1968-02-01
Technical Paper
680417
M. G. Jacko, W. M. Spurgeon, R. M. Rusnak, S. B. Catalano
Automotive brake linings are complex composites of organic resin binders, asbestos fiber reinforcement, and property modifiers. Brake lining fade is believed to be due in part to gas evolution from pyrolysis of these components at the lining-drum interface. Differential thermal analysis, thermogravimetric analysis, and X -ray diffraction have been applied to the study of pyrolysis of these typical ingredients and the composites (linings) made from them. The relation between thermal decomposition of the lining components, the linings themselves, and fade in drag dynamometry is discussed. The final performance evaluation of friction materials with respect to fade characteristics can only be obtained from extensive qualification tests carried out on vehicles, one reason being that the true temperatures of the linings at their sliding interfaces with the drum are not known.
1968-02-01
Technical Paper
680418
R. W. Hurn, W. F. Marshall
Methods used in diesel emissions measurement at the Bartlesville Petroleum Research Center are described; limitations, adequacy, and needs for further development of each are discussed. Smoke measurements are reported from work with the Hartridge meter, as well as newly developed instruments that are used to view smoke plumes directly, and which seem to offer advantage over smokemeters previously used. Experience in odor assessment by a human panel using reference odor materials is reported as encouraging. Odor intensity is judged with much greater reliability than odor quality; capability to assess the latter remains wholly inadequate. Results in application of the methods for measuring diesel emissions are intended to illustrate the use of experimental techniques to reveal engine and fuel factors as they influence the character, amount, and air-polluting effect of diesel emissions.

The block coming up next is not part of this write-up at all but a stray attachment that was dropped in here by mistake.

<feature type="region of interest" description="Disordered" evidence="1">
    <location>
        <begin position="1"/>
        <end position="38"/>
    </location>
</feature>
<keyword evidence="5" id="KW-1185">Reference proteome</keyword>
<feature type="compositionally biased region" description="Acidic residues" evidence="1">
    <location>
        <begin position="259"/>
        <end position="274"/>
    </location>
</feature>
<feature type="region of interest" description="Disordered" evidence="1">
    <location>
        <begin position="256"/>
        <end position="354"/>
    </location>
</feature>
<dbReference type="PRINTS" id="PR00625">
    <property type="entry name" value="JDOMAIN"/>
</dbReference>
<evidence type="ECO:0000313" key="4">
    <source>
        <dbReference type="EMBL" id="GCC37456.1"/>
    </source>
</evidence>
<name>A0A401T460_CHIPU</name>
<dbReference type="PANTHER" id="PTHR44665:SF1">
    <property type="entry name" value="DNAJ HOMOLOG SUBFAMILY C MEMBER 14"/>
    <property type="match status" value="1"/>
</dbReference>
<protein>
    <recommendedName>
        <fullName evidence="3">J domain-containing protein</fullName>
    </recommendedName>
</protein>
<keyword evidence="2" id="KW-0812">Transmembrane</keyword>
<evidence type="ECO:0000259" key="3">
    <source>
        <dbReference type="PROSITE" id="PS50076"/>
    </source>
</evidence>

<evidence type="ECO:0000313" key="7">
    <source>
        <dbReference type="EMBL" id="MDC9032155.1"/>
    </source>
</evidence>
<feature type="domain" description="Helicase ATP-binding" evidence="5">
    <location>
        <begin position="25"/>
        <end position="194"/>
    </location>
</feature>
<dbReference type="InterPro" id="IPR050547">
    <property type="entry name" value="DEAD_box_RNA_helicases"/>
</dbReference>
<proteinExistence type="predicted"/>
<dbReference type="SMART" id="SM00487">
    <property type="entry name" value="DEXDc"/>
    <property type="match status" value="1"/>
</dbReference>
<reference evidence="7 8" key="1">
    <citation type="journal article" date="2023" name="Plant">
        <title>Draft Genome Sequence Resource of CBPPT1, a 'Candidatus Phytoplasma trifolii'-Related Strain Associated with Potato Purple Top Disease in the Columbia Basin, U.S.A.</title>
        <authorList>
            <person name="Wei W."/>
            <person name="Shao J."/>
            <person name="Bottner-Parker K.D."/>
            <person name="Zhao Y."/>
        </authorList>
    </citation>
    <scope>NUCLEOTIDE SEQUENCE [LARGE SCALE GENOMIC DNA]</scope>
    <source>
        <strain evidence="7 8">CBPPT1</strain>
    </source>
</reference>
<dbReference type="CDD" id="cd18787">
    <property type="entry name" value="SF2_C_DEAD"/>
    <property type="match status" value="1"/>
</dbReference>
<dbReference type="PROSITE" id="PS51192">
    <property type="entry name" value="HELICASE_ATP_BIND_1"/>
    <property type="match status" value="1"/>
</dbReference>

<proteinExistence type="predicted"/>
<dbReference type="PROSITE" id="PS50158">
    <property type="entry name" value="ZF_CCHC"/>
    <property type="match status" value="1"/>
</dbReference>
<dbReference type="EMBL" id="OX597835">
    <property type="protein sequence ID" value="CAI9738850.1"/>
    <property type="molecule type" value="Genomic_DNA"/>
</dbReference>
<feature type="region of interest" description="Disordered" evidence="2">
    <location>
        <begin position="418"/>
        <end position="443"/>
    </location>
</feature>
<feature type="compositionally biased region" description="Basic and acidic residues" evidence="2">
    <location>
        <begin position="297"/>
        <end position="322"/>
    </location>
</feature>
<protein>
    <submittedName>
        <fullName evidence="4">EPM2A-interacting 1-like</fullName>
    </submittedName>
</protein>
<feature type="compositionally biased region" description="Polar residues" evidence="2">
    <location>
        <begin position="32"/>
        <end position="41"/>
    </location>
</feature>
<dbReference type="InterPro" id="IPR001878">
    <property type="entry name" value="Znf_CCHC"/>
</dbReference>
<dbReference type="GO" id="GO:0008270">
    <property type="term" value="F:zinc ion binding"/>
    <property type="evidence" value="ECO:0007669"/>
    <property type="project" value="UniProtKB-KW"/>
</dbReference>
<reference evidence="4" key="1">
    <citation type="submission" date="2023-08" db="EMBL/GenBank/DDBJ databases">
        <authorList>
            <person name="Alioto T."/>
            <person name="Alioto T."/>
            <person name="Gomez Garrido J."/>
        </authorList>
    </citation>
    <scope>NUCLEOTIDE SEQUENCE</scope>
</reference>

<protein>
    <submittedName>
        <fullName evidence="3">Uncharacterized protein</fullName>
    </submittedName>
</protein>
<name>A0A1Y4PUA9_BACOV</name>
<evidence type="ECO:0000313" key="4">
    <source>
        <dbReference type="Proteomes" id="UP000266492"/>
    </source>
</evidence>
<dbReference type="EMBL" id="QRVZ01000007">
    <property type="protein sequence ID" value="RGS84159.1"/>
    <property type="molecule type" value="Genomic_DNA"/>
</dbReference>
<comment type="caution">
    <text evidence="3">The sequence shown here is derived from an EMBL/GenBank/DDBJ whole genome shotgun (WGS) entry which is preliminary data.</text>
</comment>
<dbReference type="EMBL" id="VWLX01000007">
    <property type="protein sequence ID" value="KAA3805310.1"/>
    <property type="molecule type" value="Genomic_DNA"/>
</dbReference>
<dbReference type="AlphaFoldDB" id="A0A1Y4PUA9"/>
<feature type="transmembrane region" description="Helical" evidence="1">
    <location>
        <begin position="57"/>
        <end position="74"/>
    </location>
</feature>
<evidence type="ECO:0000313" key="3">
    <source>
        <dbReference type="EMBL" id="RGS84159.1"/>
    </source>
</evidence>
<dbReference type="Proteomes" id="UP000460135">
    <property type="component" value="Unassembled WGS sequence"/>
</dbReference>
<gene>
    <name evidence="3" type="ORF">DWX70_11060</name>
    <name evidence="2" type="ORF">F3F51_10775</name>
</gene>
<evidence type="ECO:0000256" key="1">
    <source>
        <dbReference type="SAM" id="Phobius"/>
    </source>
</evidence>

1968-02-01
Technical Paper
680401
R. F. Sawyer, E. S. Starkman, L Muzio, W. L. Schmidt
A single cylinder investigation was conducted to determine concentration of oxides of nitrogen resulting from combustion of ammonia and air in a spark ignition engine over a range of fuel-air ratios typical of normal engine operation with ammonia. Nitric oxide concentrations exceeded that with hydrocarbons. Spectroscopic observations during the expansion process gave concentrations in some instances an order of magnitude greater than exhaust gas determinations. The results imply a different mechanism for nitric oxide formation with ammonia fuel than with hydrocarbons and that some equilibrating process may take place between combustion and exhaust to reduce otherwise even greater than measured exhaust gas concentrations.